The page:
Wine nonsense: Top 10 wine myths

James Lawrence
Wine nonsense: Top 10 wine myths
Atmosphere during Teresa Giudice's new wine 'Fabellini' launch at The Jacob K. Javits Convention Center on March 2, 2012 in New York City.

Every culture has its selection of myths and nonsense. Wine drinking lore is no exception, possessing its fair share of old wives tales; myths that can spoil our enjoyment of this fabulous stuff. Here are a few of the most commonly encountered bits of 'old nonsense' about wine.

1. Don't use the freezer to chill wine

My favourite wine myth. It is absolutely harmless to the wine to use a freezer if you are in a hurry; I do it all the time. Just more cold air circulating around than in a fridge, that's all.

2. White wine and salt removes red wine stains (if caught quickly enough)

Not in my experience, however, they do create plenty of mess. Put the stained item in the washing machine, add some vanish and pray.

3. A teaspoon suspended in a bottle of partly consumed sparkling wine will help retain the fizz

I have a confession to make, I used to do this when I was younger. Trust me, it does not work! To work it would have to defy the basic laws of gas pressure. Only cold slows down the release of CO2 gas, or a cork stopper. Nothing else.

4. Wine is just a matter of opinion - a completely subjective topic

This is the hardest contention to argue against. Of course, wine is a subjective thing and there are plenty of different opinions and plenty of room for them. But, like anything, there are standards and objective criteria too. No one would argue that a 5 star luxury hotel in the Bahamas offers the same experience as a Milton Keynes Travel Lodge!

5. Old Wine is better than young wine

A most costly myth for wine buyers. At auctions, the sellers peddle this as a way of achieving high prices for their old bottles of Bordeaux. Often buyers at auction think that the older a Bordeaux wine, the better! Recently a friend of mine brought several bottles of Burgundy and Bordeaux from the early 1980's. All but one of the Burgundies were faulty and oxidised, the reds were stale and undrinkable. Most wine is ready to drink the day it hits the shelves.

6. Great red wines don't taste good when they are young

At tastings you will often hear the organiser explain away the awfulness of a wine by the fact that it's too young. Well it is true that tannic wines can seem very harsh in their youth and it takes quite a few years for this austerity to soften. But, if a wine is likely to be good when it is old - no guarantee, mind you - it will taste impressive when young. This is especially clear when tasting young Bordeaux wines, although the tannic structure may be harsh, all the component parts should be in well balanced proportions for the style of wine.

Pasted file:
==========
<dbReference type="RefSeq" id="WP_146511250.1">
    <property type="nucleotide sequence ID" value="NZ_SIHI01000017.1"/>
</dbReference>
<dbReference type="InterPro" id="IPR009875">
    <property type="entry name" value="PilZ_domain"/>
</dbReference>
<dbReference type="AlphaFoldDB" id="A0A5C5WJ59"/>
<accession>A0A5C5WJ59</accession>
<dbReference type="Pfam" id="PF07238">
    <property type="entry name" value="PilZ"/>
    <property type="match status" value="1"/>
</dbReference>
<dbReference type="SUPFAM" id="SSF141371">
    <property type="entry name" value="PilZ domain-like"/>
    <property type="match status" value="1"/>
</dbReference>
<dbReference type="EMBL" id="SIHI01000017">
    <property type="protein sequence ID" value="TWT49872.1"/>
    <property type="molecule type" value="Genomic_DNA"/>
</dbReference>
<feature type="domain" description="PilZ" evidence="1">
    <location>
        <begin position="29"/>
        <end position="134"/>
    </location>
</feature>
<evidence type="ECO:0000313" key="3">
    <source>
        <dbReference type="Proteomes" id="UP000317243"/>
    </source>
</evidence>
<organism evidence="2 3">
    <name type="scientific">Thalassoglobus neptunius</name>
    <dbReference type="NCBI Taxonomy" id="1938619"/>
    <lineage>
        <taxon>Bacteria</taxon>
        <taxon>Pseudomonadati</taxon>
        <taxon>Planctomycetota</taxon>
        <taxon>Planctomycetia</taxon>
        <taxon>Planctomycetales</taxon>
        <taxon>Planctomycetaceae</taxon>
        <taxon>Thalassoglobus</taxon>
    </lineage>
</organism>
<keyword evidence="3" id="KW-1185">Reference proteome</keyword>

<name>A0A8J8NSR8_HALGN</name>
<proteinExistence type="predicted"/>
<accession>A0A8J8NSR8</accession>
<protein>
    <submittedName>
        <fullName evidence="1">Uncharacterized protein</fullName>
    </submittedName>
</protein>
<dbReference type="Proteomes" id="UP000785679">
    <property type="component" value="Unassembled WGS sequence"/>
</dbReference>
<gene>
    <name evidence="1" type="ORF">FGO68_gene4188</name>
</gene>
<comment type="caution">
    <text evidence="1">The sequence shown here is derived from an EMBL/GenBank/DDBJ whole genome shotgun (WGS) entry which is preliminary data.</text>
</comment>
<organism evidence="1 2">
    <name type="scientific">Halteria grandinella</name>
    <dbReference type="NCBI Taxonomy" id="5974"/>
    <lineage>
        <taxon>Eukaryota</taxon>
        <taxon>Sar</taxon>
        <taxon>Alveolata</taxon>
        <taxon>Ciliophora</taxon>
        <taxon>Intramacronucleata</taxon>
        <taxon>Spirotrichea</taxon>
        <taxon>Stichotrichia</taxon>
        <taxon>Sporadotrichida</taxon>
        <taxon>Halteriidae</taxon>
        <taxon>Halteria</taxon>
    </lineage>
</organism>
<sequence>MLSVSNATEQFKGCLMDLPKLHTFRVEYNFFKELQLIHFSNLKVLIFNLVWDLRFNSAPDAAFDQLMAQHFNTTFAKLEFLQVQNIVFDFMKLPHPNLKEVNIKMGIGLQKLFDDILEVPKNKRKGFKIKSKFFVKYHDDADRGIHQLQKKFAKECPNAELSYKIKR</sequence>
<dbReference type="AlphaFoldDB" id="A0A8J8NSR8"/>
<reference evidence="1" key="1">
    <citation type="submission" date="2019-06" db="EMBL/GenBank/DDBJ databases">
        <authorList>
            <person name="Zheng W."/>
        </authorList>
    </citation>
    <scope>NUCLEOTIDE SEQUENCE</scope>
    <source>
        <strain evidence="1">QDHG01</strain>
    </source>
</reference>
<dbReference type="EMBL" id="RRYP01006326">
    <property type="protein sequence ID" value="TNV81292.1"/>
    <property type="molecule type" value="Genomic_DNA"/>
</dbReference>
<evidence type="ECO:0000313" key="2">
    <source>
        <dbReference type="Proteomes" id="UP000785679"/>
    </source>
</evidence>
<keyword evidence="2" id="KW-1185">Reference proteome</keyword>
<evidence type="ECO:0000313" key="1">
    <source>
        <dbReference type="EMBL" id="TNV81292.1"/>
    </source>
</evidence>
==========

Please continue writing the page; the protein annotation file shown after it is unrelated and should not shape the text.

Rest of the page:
7. There is always a right age to drink fine wine

This especially applies to fine Bordeaux wines, where buyers will often be told to drink this particular wine in exactly 10-15 years time, etc. The truth is that it's almost impossible to say exactly when a wine will reach its peak drinking age. Some fine wines are adolescent longer than others. When is the best time to drink this wine we are often asked. Well how long is a piece of string? Your own experience and preferences should clue you in.

8. New World wine is always better value than Old World wine

Wine professionals classically distinguish between the New World producing countries of say Chile, South Africa and the Old World countries of France, Spain, etc. A common mis-conception is that Chile equals value, France equals disappointing rip-off. Not true, regions like the Languedoc in France offer great value, I recently enjoyed a delicious French Viognier that was £6.99 from the Co-op. Besides, New World regions can churn out dross, like any wine producing region.

9. Always serve your reds at room temperate

The temperature at which a wine is served makes a big difference to your drinking pleasure, that much is certain. While white wines at room temperature (18-20c) always taste insipid, a slightly chilled red wine can be very pleasant, especially in this lovely hot weather. Serving wines cooler makes them more refreshing to drink, Pinot Noir and Gamay are two grapes that can benefit from being chilled, to say 12-14 degrees.

And last but not least (often peddled by the French)

10. France is the only country in the world that produces wine worth getting excited about

Complete and utter nonsense!